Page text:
Linha de Passe (2008)
Critics Consensus: A gritty portrayal of modern day family life in Sao Paulo , with vividly drawn characters and an uncompromising resolution.
No Top Critics Tomatometer score yet...
Motorcycle Diaries director Walter Salles Jr. helms this story of a band of brothers intent on getting out of the Brazilian ghetto in a Media Rights Capital production. Co-directing is Daniela Thomas, from a script she wrote with George Moura (Moro No Brasil) and Salles. ~ Jeremy Wheeler, Rovi
as Dona Rosa
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Critic Reviews for Linha de Passe
Walter Salles' humanistic approach is evident in this film, which offers a poignant look of how Brazil has changed over the past decade.
This story of four brothers in São Paulo has a lively neorealist vibe that's utterly involving. And the characters are so vividly drawn by the filmmakers and cast that their mixture of hope and hopelessness really gets under our skin.
It is as authentic as Salles and Thomas can make it even if it sometimes seems that, apart from the football angle, we have seen it all before. But if you haven't, then it's a real eye-opener.
The curse of modern Brazilian cinema, it increasingly seems, is that every film reminds us of City of God while none measures up to it.
At the end of the day there just isn't enough Brazilian flair to support a drawn-out encounter.
When a film strives this hard to be non-controversial and fashionably non-judgmental, it takes a lot of the sting out of its social comment. It just ends up as defeatist, liberal hand-wringing.
Pleasingly, there are no cosy resolutions here; it's up to the viewer to decide each character's fate. Want a happy ending? Work for it.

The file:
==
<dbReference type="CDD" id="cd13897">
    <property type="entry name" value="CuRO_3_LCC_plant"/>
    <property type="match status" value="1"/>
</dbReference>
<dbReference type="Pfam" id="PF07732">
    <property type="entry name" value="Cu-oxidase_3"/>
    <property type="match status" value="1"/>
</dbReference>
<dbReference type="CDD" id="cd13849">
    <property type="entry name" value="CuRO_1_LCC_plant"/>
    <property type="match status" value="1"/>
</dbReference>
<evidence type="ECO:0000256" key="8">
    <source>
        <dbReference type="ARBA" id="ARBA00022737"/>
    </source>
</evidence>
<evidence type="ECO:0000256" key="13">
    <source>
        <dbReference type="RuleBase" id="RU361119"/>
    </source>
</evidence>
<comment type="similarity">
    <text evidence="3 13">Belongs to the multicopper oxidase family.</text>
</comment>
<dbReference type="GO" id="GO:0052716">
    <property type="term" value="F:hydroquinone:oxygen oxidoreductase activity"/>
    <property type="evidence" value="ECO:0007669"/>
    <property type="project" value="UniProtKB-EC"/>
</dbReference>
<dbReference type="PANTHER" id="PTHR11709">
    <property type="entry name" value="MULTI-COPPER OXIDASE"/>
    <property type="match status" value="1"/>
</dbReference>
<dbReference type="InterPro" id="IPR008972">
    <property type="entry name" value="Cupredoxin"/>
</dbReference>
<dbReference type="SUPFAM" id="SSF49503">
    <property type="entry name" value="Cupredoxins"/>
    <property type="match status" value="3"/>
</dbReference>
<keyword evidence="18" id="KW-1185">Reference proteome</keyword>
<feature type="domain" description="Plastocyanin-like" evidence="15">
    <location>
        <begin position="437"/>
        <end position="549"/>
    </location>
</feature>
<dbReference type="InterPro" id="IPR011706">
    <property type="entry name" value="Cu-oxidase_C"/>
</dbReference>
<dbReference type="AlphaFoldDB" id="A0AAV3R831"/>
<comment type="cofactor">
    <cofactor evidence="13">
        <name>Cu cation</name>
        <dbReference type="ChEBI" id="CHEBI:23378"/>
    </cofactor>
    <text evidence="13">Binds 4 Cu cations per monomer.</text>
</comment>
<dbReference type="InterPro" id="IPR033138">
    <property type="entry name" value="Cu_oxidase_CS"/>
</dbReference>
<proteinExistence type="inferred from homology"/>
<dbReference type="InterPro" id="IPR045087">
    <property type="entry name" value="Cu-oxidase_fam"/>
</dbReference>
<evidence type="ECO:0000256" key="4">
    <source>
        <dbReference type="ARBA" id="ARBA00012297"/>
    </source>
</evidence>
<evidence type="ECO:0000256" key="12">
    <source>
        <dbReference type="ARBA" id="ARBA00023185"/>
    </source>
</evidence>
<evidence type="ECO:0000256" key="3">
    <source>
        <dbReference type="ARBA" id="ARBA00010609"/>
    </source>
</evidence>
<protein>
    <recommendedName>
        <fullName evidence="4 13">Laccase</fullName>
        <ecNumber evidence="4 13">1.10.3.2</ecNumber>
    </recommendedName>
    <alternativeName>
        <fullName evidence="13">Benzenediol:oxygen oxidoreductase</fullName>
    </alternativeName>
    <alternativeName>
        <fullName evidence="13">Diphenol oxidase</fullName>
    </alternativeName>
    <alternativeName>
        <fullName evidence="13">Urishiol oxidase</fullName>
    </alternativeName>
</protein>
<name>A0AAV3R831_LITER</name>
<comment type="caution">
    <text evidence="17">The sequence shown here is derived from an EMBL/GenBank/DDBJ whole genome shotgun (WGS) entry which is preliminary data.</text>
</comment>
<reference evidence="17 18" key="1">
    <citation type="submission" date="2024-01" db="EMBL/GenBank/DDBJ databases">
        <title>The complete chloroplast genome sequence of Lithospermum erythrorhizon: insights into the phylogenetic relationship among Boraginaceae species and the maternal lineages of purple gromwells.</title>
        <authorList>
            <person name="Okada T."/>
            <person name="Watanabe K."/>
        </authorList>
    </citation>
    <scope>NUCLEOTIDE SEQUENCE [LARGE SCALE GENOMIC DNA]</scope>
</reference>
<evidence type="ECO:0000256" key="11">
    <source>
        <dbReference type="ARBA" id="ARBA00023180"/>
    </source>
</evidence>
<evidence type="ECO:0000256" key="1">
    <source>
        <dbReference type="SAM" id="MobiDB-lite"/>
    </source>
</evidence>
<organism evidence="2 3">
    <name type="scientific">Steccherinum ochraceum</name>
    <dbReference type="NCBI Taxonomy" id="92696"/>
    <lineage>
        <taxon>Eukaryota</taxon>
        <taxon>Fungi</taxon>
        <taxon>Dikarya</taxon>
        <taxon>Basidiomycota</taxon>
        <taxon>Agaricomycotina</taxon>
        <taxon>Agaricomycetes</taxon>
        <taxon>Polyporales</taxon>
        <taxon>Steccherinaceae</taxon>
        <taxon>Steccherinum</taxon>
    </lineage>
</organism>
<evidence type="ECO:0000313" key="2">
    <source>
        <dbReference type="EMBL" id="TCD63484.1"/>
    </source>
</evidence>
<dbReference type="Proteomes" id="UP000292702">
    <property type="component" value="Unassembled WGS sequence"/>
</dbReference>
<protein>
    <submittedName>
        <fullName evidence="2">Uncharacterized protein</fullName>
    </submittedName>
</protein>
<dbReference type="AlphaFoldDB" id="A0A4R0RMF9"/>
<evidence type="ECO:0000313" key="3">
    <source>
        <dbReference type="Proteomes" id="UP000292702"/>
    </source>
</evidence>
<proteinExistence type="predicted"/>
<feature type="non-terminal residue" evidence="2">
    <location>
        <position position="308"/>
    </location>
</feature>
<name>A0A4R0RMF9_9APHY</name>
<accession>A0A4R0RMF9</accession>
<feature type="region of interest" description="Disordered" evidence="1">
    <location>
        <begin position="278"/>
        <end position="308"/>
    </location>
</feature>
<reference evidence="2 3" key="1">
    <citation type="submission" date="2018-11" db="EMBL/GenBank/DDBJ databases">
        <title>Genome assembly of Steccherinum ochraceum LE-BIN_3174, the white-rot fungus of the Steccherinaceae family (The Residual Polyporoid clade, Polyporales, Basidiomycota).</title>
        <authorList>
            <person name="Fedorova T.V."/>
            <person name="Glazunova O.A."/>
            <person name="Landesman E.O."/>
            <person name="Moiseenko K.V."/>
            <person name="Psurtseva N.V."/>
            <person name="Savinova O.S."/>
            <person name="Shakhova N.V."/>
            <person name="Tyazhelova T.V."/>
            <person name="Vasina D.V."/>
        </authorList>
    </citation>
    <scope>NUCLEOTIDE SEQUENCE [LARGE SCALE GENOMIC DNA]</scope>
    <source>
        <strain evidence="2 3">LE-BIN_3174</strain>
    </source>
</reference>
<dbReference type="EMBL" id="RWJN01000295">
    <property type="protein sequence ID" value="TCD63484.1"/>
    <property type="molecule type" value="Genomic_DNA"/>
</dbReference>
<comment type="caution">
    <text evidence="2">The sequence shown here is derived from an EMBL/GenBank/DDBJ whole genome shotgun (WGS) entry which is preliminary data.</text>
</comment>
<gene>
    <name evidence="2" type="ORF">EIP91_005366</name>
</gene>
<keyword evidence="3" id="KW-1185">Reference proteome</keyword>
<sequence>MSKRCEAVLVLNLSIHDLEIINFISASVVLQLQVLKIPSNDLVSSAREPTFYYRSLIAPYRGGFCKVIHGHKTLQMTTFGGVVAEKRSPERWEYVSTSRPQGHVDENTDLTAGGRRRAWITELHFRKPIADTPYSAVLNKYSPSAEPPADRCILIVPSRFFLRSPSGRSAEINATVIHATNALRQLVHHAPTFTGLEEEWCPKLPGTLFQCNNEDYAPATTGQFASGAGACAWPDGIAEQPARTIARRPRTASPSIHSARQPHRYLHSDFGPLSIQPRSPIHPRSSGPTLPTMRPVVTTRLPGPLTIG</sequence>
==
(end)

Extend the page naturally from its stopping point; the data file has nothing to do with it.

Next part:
Where most pictures about families end with huggy closure, this one ends in splinters, in pain, and with five different kinds of sudden, desperate hope.
Heartfelt, well acted and confidently shot. But it is frustrating, because of a creeping reliance on favela-drama mannerisms and a culpable failure to think up an ending.
Ultimately, there is an optimism to the film, albeit one that is tempered by the poignancy of lives shadowed by São Paulo's harsh indifference.
A moving tale of working-class travails in modern Brazil that puts the carnage of City Of God and its ilk in sharp relief.
Salles and Thomas's movie contains some extraordinary moments and its fine editing injects a dynamic cross-cutting energy.
Expertly crafted, you leave the cinema with São Paulo's dirt under your fingernails.
Brazil-based drama directed by Walter Salles that went down well at Cannes this year. Of course, women hardly exist in this macho world.
Salles and Thomas tritely conflate evangelism, soccer and crime as hollow alternatives for the characters, who end up reduced to static sacrificial lambs just so the filmmakers can state, restate and underline their suffering-poor points.
Sem qualquer indício de pieguice ou maniqueísmo, não apenas comove profundamente como ainda nos leva a torcer desesperadamente por um final feliz para os complexos indivíduos aos quais nos apresenta.
Linha de Passe is a noble effort, sure to find favor with audiences predisposed to its message, but unenlightening for those who have seen such material handled with more skill.
Audience Reviews for Linha de Passe
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